Genna Valenzuela, 8, left, and sisters Katie, 3, and Emily

The City of Morgan Hill is preparing to hire a relocation consultant to help with the implementation of downtown revitalization plans, which includes relocating businesses on City-owned properties in preparation for future demolition and development.
On Wednesday, the five-member Redevelopment Successor Agency Board of Directors, which is comprised of the five City Council members, was scheduled to hire the consultant Overland Pacific & Cutler for a maximum of $143,187 for the services which include developing a relocation plan for affected existing businesses, project management and planning for the City’s Long Range Property Management Plan, cost estimates and benefit analysis and other relocation assistance, according to City staff.
The City is currently working with the Morgan Hill Economic Development Corporation, Chamber of Commerce and Downtown Association to develop the LRPMP, a state-mandated document that will specify how the City plans to dispose of or develop the downtown properties that were purchased by the Redevelopment Agency in 2008.
The properties – including the Granada Theater, Downtown Mall, former Simple Beverages site and others – are now owned by the City as the state shut down the RDA last year.
The City has about $25 million in bond proceeds issued by the RDA in 2008, and plans to use this money to implement the downtown revitalization plan.
That plan includes completing the purchase of the BookSmart shopping center on Depot Street, between Second and Third streets, for $2 million, and building a $10-million, 381-space parking garage. The structure is intended to provide retail space on the ground floor, and parking for both VTA commuters in need of public transportation and downtown visitors and residents, according to City staff.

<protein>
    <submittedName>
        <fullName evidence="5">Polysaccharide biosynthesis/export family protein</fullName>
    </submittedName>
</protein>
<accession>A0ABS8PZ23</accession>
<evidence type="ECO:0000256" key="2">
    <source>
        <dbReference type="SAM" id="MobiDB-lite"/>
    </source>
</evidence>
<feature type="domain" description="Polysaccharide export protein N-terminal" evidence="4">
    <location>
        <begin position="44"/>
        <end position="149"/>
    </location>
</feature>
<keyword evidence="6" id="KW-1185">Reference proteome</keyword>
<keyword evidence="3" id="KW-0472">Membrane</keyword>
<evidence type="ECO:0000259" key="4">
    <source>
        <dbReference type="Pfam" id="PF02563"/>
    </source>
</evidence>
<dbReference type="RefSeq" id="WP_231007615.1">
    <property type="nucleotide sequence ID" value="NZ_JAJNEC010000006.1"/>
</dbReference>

The VTA parking lot across the railroad tracks from the proposed parking structure site is slated to one day be developed for residential use, according to City staff. The City and VTA jointly own that property.
Many of the eight tenants of the Depot Street building – BookSmart, Peking Restaurant, Jesus Restaurant, United Academy of Martial Arts, Cherisse’s Hair Salon, Continental Stitch, MHAT and Eastern Treasures – are already worried about the prospect of moving, even if the moves will be assisted financially and logistically by City resources. They hope wherever they have to move, they will remain downtown, according to the tenants.
The Morgan Hill Downtown Association last month sent the EDC and City a letter noting that the shopping center sees more than 100,000 customers per year, though a recent survey of the tenants conducted by Cherisse White of Cherisse’s Hair Salon pegs this number closer to 275,000.
At the same Successor Agency Board meeting Wednesday, the Council was scheduled to consider hiring “urban design consultant” City Design Collective to assist with the design and planning for the slate of bond-related projects to be proposed in the City’s LRPMP, for a maximum cost of $70,720.
Cherisse’s Hair Salon – 5,000 annually, 100 weekly
BookSmart – 62,500 annually, 1,712 weekly
Continental Stitch – 3,900 annually, 75 weekly
Eastern Treasure – 500 annually, 10 weekly
Jesus Restaurant – 130,000 annually, 2,600 weekly
MHAT public television – 480 annually, 10 weekly
Peking Restaurant – 45,625 annually, 875 weekly
UAMA – 14,480 annually, 2,600 weekly
Total – 262,485 annual customers
Source: Survey of tenants conducted by Cherisse White, Cherisse’s Hair Salon

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Michael Moore is an award-winning journalist who has worked as a reporter and editor for the Morgan Hill Times, Hollister Free Lance and Gilroy Dispatch since 2008. During that time, he has covered crime, breaking news, local government, education, entertainment and more.


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